La Trobe Creative Arts graduate Elizabeth Fermanis will have her short film Hospitality screened at this year’s prestigious Melbourne International Film Festival.
An intelligent and heart-warming film about (dis)connection across generations and culture, Hospitality screens as part of MIFF’s Accelerator program, which showcases the best emerging filmmakers from Australia and New Zealand.
We spoke with Fermanis about forging a career in the creative arts, and how studying as a mature-age student turned out to be an advantage.
What does it mean to be selected for MIFF?
MIFF is a really well-known and highly respected festival, both locally and internationally, so for my film to be in the official selection is such an honour. It’s really important as a short filmmaker to have the film screen at a notable festival as it really validates your work and gives you much needed exposure.
I love that the film is premiering at MIFF because it also means that all the people who worked on it, often for free or very little money, can also share in the exposure and hopefully benefit from it in some way.
How did your undergrad studies at La Trobe help prepare you for a career in the creative arts?
The creative arts degree at La Trobe was a really great course for me. Initially I was more interested in pursuing theatre and writing for performance, but after taking some screenwriting and film history classes my focus began to change.
The great thing about the course was that you didn’t have to choose a major, so I studied both disciplines pretty much equally. What I was really starting to learn was what stories I liked, what stories I wanted to tell and how to tell them in a way that would resonate with an audience.
On a practical note, my undergrad at La Trobe gave me the opportunity to make a few short films, which I could use in my applications for postgrad film courses. This is really important because you need to have a portfolio of work to show.
You began your Bachelor of Creative Arts in your mid-20s. Do you feel like embarking on further study a little later on was an advantage?
I think it was an advantage in a lot of ways. By my mid-20s, I had moved from the country to the city; had travelled and lived overseas; worked in bars, restaurants, call centres and a bowling alley; completed a few TAFE certificates and a diploma; and had had several failed romances. So I guess by that stage I had a little life experience to draw on. I had some things I wanted to write about and some stories I wanted to tell.
I was also a more dedicated student as I didn’t feel the need to stay out partying until 5am anymore! In some ways, you feel a lot of pressure to succeed. There is this expectation that by your mid-to-late-20s you have some kind of career going. At 30, I was still studying (Masters of Film and Television at the Victorian College of the Arts) so sometimes I did feel like I was lagging behind somehow.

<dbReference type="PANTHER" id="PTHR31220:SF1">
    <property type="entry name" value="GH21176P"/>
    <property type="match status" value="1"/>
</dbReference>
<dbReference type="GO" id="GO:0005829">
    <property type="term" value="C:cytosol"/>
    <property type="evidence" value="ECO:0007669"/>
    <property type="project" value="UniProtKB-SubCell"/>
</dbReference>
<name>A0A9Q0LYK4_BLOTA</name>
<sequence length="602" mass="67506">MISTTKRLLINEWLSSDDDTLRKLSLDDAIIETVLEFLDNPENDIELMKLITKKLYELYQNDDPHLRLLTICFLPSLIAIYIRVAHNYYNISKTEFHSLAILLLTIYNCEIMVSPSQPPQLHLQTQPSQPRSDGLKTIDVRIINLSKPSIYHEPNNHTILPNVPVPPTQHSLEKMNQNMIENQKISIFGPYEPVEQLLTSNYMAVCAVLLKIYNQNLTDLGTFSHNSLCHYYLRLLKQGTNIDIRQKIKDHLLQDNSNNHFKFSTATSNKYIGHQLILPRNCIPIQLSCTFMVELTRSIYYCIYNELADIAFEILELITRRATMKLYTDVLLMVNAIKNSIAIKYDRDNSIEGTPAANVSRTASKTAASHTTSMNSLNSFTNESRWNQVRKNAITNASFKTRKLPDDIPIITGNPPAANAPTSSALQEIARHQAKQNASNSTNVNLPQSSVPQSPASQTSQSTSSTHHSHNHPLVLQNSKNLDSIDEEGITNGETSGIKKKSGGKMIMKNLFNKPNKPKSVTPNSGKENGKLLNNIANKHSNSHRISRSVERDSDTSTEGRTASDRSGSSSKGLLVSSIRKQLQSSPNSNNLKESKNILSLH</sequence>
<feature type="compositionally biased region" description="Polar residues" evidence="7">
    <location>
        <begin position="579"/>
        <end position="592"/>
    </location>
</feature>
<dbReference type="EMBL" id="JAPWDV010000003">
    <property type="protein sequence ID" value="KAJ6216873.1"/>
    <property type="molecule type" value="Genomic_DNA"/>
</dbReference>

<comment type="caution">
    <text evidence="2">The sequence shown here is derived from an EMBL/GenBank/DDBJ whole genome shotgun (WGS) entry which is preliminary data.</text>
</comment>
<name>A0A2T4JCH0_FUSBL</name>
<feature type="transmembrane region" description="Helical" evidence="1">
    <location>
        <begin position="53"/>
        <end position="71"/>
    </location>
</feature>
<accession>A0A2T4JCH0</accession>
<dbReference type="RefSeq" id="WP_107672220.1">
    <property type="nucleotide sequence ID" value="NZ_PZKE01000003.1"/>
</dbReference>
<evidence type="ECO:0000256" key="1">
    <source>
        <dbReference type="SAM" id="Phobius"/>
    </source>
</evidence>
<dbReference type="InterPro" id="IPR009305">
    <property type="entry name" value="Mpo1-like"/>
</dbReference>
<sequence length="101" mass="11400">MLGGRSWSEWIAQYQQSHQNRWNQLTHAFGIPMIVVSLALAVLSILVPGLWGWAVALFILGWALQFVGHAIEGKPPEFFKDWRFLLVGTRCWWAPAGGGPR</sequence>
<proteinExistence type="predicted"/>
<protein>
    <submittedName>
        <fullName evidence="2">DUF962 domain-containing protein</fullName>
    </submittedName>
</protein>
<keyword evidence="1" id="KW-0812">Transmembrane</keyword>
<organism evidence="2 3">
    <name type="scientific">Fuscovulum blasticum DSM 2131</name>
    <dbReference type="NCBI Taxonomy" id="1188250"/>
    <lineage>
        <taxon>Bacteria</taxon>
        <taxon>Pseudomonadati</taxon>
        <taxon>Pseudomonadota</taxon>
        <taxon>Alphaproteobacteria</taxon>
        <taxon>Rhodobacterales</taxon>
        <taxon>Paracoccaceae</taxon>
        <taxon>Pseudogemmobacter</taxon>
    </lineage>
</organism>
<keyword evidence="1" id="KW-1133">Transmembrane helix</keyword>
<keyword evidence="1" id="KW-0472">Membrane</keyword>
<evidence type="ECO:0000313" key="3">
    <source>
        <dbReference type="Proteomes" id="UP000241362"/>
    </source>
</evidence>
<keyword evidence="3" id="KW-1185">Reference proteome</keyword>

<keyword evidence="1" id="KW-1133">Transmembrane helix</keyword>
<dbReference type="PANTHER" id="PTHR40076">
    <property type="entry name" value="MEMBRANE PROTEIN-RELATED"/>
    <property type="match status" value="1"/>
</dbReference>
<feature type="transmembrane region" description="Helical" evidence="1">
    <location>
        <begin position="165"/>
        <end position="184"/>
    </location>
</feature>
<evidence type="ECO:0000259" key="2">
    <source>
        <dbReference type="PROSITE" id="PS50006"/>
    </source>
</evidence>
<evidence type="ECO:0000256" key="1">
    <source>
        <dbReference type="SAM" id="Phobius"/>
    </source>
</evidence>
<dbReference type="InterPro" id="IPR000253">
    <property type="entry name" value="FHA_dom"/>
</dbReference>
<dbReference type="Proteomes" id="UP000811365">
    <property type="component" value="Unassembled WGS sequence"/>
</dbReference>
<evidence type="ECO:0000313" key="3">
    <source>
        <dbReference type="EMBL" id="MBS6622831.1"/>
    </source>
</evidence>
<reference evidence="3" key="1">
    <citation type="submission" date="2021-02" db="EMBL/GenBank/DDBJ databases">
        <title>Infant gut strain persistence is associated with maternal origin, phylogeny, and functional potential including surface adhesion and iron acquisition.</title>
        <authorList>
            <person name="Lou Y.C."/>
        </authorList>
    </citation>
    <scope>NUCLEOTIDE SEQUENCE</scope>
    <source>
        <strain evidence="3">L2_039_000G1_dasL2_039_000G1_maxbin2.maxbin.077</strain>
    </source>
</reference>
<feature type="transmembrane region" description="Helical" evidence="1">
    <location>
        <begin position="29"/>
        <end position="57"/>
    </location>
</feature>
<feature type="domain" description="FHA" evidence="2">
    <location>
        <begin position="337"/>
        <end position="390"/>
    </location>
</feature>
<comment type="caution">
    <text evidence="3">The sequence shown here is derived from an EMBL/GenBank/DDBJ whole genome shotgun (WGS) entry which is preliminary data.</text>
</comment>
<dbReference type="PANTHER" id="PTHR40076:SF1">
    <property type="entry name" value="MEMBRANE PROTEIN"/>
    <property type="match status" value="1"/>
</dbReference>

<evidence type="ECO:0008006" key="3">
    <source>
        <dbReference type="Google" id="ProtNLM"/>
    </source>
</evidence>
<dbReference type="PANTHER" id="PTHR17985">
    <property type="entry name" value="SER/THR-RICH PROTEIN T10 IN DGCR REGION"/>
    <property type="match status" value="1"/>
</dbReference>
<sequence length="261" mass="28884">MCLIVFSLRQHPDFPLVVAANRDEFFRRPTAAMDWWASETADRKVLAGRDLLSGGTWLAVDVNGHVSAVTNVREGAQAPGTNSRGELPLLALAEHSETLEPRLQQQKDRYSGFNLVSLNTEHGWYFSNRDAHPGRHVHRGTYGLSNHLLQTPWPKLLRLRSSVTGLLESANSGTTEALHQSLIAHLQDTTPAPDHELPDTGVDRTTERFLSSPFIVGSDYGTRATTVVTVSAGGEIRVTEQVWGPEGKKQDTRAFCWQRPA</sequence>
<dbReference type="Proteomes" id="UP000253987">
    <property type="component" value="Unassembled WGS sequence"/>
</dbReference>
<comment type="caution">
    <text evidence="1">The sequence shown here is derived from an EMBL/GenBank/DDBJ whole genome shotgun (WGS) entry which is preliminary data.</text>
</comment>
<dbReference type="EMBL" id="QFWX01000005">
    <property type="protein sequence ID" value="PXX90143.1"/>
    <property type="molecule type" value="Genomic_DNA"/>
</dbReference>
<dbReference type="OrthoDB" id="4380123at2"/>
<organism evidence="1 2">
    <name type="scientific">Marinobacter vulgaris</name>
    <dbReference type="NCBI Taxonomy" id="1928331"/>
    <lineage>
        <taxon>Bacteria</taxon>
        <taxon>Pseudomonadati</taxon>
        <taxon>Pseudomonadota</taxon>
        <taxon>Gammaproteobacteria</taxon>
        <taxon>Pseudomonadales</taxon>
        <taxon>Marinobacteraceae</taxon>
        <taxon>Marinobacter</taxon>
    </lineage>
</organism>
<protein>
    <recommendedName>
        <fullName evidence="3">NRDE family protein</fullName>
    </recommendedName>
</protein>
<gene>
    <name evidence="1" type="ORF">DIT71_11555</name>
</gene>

You studied at the University of California, Berkley, as part of La Trobe’s exchange program. How was that experience?
I would highly recommend it, it was an unbelievable experience. I met so many incredibly talented and passionate people, both students and teachers, who really inspired me.
Also, I think just living overseas, stepping out of your comfort zone and having to make new friends, navigate a new culture and a new school system, it gives you so much more confidence to face challenging situations in your everyday life.
Now that you’ve finished study, what’s an average day like for you as a filmmaker?
I don’t think there is an average day or week for a filmmaker! It’s really varied. Right now I’m mainly focusing on writing a feature screenplay and also another short. Apart from writing new material a lot of my time is also spent on festival submissions and promotion for completed films and also researching funding opportunities.
I’m just starting out so I’m still sussing out how to make a career in this industry. Unfortunately, the stats tell us that most Australian writers/directors only make a feature film every 5-10 years, so that’s a long time between drinks!
In the meantime, I think a lot of filmmakers work in other roles in the industry or do smaller projects like short films; music, web and corporate videos; work in advertising or TV; in film schools and organisations; or do something totally unrelated to pay the bills.
Lastly, which films are you most looking forward to seeing at this year’s MIFF?
In no particular order, I’m excited to see After the Storm by Hirokazu Kore-eda, The Unknown Girl by Jean-Pierre and Luc Dardenne, The Salesman by Asghar Farhadi, No Regrets For Our Youth by Akira Kurosawa, and Tokyo Story by Yosujiro Ozu.
The last two are old films, and I probably should be recommending new ones, but I’m very excited to see these two masters on the big screen!
Hospitality will play in Accelerator 1 on Saturday the 6th of August, 4pm at Hoyts Melbourne Central and again on Monday the 8th of August, 9:15pm at Kino Cinemas.
Interested in pursuing a career in the creative arts? Find out more about the courses we offer.